Brandon Butler: Enjoying the quiet of late deer season

The rush of opening weekend is a special time for deer hunting. If you didn’t fill your tags during these few magical November days, don’t despair. There is still plenty of opportunity left for punching a tag on a bruiser buck and filling your freezer with venison this season.

Thanksgiving is my favorite holiday. For me, it represents what holidays are supposed to be about — gathering together and being grateful for the opportunity to do so. Hunting and Thanksgiving go together like turkey and sweet potatoes. This special holiday revolves around food. Serving wild game dishes along with the traditional fare is just the ticket. Thanksgiving also marks the transition to late season deer hunting, at least for me.

Once Thanksgiving is behind us, and the excitement of the rut begins to fade, deer hunters need to change their game. There is still plenty of opportunity, but we must switch our tool of choice and adjust our plan. Not all states are the same, but in general, firearms hunters still have antlerless opportunities and special muzzleloader seasons. Late youth seasons also exist in some states to help youngsters fill their tag.

Late archery season is one of my favorite times to hunt, as it gives bowhunters a significant amount of time to have the woods to themselves. There is a special sort of stillness in the late season that I’ve come to love.

As we transition into cold weather conditions and the use of shorter-range weapons, deer hunters need to focus on food sources. Once you figure out where the deer are feeding, then chances are you will find a number of them, because during late season deer tend to gather in herds. Using mobile ground blinds can be advantageous this time of year because you might have to make a few moves to really dial in your chances.

If you hunt on the edge of an agricultural field, you are likely to catch does, yearlings and young bucks trickling into the field during daylight hours. Mature bucks often hang back in the timber or cover until darkness. Anticipating the travel routes used by mature bucks is a key to success. These are usually not the same beaten-down trails does travel in groups. To intercept a buck working its way to food, set up on a trail back off the food source at least 100 yards.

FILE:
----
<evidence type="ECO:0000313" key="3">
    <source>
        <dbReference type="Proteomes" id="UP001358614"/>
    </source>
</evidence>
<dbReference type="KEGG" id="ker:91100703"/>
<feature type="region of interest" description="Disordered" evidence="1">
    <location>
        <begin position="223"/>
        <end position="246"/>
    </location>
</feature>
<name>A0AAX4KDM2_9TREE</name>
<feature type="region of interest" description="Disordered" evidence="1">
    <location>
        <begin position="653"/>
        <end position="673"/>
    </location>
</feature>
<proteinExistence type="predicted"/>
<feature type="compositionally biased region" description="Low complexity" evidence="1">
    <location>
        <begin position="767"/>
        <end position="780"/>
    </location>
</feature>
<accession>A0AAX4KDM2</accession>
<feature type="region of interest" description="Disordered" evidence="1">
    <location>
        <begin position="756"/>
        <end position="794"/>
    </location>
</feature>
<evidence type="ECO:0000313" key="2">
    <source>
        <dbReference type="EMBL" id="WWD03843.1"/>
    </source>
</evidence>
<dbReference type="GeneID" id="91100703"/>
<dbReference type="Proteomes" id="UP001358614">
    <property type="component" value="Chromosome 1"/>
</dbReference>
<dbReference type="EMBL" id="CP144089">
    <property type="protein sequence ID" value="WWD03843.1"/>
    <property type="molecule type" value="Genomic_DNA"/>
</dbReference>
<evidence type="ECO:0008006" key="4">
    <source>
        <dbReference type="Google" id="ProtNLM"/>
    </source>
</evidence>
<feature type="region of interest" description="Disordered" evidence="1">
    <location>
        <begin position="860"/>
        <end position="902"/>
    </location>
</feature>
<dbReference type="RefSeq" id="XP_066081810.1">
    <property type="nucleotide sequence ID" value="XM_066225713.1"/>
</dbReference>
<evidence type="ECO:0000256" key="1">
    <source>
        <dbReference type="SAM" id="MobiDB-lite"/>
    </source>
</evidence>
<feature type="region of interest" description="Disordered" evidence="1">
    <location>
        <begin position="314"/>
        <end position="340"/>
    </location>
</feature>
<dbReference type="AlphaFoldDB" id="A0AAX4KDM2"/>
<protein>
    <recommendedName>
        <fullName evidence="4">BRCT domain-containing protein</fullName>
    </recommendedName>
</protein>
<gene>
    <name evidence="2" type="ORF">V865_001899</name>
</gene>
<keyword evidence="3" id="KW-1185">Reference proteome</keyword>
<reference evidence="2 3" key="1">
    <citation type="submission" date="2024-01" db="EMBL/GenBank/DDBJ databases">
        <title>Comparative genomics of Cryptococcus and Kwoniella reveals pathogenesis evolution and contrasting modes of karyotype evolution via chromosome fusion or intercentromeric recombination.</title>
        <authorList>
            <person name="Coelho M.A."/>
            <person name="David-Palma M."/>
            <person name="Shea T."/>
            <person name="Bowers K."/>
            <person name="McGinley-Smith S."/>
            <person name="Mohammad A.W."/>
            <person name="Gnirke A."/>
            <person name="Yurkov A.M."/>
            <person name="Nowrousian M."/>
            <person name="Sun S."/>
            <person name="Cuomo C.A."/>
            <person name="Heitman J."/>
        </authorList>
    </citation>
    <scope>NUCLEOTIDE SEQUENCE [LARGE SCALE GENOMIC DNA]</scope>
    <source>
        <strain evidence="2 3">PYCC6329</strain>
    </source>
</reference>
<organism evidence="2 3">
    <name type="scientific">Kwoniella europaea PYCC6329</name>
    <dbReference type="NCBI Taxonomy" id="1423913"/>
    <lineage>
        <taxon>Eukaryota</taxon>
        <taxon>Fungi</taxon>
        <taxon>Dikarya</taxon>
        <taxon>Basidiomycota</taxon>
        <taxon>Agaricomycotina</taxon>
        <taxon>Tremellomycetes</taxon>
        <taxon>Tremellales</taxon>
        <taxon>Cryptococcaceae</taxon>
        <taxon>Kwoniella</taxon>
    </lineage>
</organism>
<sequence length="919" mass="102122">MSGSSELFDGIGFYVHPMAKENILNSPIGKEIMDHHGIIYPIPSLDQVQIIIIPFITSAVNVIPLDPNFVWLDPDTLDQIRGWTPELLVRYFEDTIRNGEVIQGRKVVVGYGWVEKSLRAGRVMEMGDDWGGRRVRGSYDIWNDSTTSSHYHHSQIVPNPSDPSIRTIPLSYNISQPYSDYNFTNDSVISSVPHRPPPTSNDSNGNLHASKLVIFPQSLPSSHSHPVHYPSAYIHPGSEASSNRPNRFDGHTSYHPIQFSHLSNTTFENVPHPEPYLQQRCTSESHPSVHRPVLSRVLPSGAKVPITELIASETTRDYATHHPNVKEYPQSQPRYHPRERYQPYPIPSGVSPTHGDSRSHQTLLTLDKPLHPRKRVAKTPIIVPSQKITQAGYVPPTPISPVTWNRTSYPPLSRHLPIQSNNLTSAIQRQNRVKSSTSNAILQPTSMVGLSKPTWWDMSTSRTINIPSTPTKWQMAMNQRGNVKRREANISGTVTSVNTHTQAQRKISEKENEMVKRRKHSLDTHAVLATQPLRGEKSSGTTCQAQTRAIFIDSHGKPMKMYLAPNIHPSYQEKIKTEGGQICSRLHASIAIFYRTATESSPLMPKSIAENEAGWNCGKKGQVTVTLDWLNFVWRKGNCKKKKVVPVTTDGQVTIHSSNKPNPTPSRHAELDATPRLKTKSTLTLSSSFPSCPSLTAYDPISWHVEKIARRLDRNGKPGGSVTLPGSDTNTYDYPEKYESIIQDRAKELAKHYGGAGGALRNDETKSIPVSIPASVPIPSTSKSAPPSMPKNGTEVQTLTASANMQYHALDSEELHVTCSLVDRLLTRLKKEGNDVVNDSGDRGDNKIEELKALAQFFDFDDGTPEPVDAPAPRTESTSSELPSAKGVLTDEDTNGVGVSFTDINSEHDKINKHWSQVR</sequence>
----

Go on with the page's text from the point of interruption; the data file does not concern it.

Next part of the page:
Late archery season runs into January. That leaves plenty of time to locate and kill a deer or two with your bow. There are a lot less deer out there today than there were in October, so make your opportunities count. Shooting a deer this time of year is especially nice if you like to butcher your own meat, because you can usually let it hang for a few days in the colder weather.

I grew up hunting with muzzleloaders. In Indiana at the time, you couldn’t use rifles. With the choice being muzzleloaders or shotguns, our crew went with muzzleloaders. I love shooting the old-fashioned side hammer style of muzzleloaders. Just this year, I had my first .50 caliber muzzleloader refurbished. I am itching to get out with it for a hunt later this fall.

I’m one of those hunters still holding a buck tag after opening weekend of firearms season. I’m not worried about it, though. I look forward to the coming cold weather portion of deer season. In fact, the older and crankier I become, the more I threaten to take a fishing trip the opening weekend of firearms season so I can miss the onslaught of shots.

Knowing I’ll return to the woods when they’re quiet again.

See you down the trail …

Brandon Butler writes a weekly outdoors column for the Daily Journal. For more Driftwood Outdoors, check out the podcast on or anywhere podcasts are streamed. Send comments to [email protected].